As the Government renegotiates its priorities and reshuffles the Cabinet, it is an appropriate time to look back and assess the Government’s achievements under its political reform programme.
There has been a good deal of criticism at the slow pace of change and at the apparent absence of an appetite for reform among the Government with little meaningful reform to decrease executive dominance which is arguably among the greatest problems in our system. Continue reading
This is the text of an article published in the Sunday Business Post 22nd December 2013
On the night of 6th December 2008 there were widespread protests against the government in Athens. In one middle class district in the centre of Athens, Exarcheia, there were confrontations with the police. Police were ordered to leave the district, but two policemen decided to stay, parked their car, and followed a group of youths. It’s not clear what happened next, but one of the policemen shot Alexandros Grigoropoulos, a 15 year-old boy from a wealthy family, who attended a private school. This sparked a wave of rioting throughout Greece that lasted a number of weeks.
Declaration of interest: The author is the research director of the Irish Constitutional Convention
The Irish Constitutional Convention has almost completed its work. At its most recent meeting it dealt with the last of the eight topics assigned to it by the Government. All that remains is for the Convention to use its remaining time to consider ‘Any other Amendments’ — the focus of its final meetings early in the New Year.
On its establishment, the Convention was roundly criticised, with much of the criticism focused on the limited (and admitedly pretty eclectic) range of topics that it was given to consider. Over the course of its deliberations minds have changed and many who were critical of it are less so today (see here for an example).
This post updates on an earlier analysis (see here) of the progress of the Convention to date. Continue reading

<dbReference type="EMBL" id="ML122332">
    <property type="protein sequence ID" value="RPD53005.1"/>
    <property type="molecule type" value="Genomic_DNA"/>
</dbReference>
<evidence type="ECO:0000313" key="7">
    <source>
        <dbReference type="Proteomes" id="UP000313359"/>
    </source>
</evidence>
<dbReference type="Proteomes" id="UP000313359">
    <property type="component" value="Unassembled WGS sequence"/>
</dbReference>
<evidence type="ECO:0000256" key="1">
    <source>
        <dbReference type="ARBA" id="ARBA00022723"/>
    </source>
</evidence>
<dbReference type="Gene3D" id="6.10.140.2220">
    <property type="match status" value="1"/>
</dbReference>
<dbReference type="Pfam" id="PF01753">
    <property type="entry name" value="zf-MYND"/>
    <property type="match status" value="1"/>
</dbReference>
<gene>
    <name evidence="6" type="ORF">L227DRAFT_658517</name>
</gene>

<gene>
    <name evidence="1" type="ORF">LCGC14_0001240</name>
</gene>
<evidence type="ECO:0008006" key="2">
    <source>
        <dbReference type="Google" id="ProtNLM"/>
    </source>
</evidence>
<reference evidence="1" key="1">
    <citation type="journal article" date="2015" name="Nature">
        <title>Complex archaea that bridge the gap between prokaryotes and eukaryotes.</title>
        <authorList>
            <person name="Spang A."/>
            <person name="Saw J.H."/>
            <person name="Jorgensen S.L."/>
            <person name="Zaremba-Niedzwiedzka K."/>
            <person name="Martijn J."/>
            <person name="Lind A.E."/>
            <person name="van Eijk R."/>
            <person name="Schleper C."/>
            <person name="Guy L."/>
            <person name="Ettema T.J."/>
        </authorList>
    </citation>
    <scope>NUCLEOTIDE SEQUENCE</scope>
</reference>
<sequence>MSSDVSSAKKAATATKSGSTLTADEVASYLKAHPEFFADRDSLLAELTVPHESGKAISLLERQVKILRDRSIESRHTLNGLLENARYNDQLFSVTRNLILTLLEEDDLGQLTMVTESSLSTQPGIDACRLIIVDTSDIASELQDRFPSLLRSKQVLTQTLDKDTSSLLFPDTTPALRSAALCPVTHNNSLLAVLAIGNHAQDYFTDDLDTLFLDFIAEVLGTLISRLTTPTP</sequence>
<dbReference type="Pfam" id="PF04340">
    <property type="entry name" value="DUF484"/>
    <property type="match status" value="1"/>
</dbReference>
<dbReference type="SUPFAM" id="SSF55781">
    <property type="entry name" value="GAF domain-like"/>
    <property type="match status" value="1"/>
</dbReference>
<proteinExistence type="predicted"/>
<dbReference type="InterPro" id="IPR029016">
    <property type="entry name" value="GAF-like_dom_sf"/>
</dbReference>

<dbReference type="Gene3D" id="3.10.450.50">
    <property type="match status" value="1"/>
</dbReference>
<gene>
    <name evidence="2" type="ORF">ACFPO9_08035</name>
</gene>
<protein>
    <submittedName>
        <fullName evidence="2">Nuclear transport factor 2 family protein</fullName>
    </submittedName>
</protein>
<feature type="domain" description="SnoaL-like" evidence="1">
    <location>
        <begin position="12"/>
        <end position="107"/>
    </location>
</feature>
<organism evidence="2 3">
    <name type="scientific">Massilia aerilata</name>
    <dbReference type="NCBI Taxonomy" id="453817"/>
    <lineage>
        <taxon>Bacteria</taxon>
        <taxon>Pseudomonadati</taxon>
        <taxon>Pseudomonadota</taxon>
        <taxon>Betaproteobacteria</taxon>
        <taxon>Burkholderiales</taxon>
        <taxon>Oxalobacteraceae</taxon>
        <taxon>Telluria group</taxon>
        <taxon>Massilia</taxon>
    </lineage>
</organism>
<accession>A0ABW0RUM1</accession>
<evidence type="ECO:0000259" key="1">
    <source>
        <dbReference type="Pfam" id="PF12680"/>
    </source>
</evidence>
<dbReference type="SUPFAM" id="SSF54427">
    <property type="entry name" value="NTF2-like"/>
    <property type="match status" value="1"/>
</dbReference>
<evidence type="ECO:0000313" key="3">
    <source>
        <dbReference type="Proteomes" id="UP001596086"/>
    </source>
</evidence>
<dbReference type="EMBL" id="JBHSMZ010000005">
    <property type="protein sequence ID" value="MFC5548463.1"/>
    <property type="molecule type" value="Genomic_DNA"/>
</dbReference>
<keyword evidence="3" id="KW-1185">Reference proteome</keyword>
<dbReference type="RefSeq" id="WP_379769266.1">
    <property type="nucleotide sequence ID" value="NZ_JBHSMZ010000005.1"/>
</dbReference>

Elaine Byrne, University of New South Wales: 23 July 2013
It is with no small irony that the Minister with responsibility for Small Business consented yesterday to a judgment for €2.47m against him and his wife at the Commercial Court over unpaid loans. John Perry’s long-running difficulties with Danske Bank raise underlying questions about Ireland’s ethics framework and the need to introduce a register of debt for politicians, as is the case in Canada.
The Irish public do not know the extent to which Ministers are in debt and the conflicts of interest, if any, that such debt may incur. John Perry is not the only Irish Minister who has experienced serious financial difficulties.
As noted a number of times over the past number of years on this forum, this government was elected on a promise of ‘radical reform’. With the spotlight turned again on Dáil reform – because of the government’s promises of more change though only if the Irish people vote to abolish the Seanad – a review of their record in this area seems timely. Continue reading
The Quality of Government Institute in Sweden has released a new cross-national and time-series dataset on. Details below
Posted by Eoin O’Malley (7th January, 2013)
One of the most common complaints about democracy is that it shortens our rulers’ time horizons to an extent that damages our interests. If you are a hereditary absolute monarch, presumably you take a very long view, as you care about the inheritance you leave your children and grandchildren. But if you’re an elected politician you tend to think in terms of the next election.
Political scientists tend to assume that all politicians care about is re-election, and while this might be an oversimplification, it is hardly a controversial assumption. Then politicians think in four or five year cycles. Internationally there is some evidence, though it’s hardly overwhelming, Continue reading